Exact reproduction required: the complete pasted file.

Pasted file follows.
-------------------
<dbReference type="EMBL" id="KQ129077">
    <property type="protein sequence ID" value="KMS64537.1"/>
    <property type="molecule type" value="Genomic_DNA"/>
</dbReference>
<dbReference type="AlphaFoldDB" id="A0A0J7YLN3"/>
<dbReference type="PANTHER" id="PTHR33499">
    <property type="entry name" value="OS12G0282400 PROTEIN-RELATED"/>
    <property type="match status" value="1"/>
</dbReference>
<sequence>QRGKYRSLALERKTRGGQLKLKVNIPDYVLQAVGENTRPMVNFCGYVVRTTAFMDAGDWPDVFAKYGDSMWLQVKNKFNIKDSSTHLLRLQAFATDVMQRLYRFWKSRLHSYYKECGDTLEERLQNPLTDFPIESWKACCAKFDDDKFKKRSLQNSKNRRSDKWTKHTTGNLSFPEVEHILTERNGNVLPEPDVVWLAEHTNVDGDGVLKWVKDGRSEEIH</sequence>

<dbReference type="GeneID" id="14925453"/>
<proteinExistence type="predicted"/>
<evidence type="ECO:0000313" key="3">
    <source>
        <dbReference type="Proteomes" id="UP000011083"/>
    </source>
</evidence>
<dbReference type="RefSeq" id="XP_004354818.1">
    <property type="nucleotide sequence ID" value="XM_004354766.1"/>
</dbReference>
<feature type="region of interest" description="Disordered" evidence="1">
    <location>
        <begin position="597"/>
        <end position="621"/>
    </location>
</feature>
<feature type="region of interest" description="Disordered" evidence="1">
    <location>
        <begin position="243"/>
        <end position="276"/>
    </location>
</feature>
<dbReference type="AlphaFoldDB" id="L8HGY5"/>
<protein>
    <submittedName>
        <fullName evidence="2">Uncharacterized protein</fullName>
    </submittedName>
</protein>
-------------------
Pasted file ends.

<dbReference type="EMBL" id="KQ129077">
    <property type="protein sequence ID" value="KMS64537.1"/>
    <property type="molecule type" value="Genomic_DNA"/>
</dbReference>
<dbReference type="AlphaFoldDB" id="A0A0J7YLN3"/>
<dbReference type="PANTHER" id="PTHR33499">
    <property type="entry name" value="OS12G0282400 PROTEIN-RELATED"/>
    <property type="match status" value="1"/>
</dbReference>
<sequence>QRGKYRSLALERKTRGGQLKLKVNIPDYVLQAVGENTRPMVNFCGYVVRTTAFMDAGDWPDVFAKYGDSMWLQVKNKFNIKDSSTHLLRLQAFATDVMQRLYRFWKSRLHSYYKECGDTLEERLQNPLTDFPIESWKACCAKFDDDKFKKRSLQNSKNRRSDKWTKHTTGNLSFPEVEHILTERNGNVLPEPDVVWLAEHTNVDGDGVLKWVKDGRSEEIH</sequence>

<dbReference type="GeneID" id="14925453"/>
<proteinExistence type="predicted"/>
<evidence type="ECO:0000313" key="3">
    <source>
        <dbReference type="Proteomes" id="UP000011083"/>
    </source>
</evidence>
<dbReference type="RefSeq" id="XP_004354818.1">
    <property type="nucleotide sequence ID" value="XM_004354766.1"/>
</dbReference>
<feature type="region of interest" description="Disordered" evidence="1">
    <location>
        <begin position="597"/>
        <end position="621"/>
    </location>
</feature>
<feature type="region of interest" description="Disordered" evidence="1">
    <location>
        <begin position="243"/>
        <end position="276"/>
    </location>
</feature>
<dbReference type="AlphaFoldDB" id="L8HGY5"/>
<protein>
    <submittedName>
        <fullName evidence="2">Uncharacterized protein</fullName>
    </submittedName>
</protein>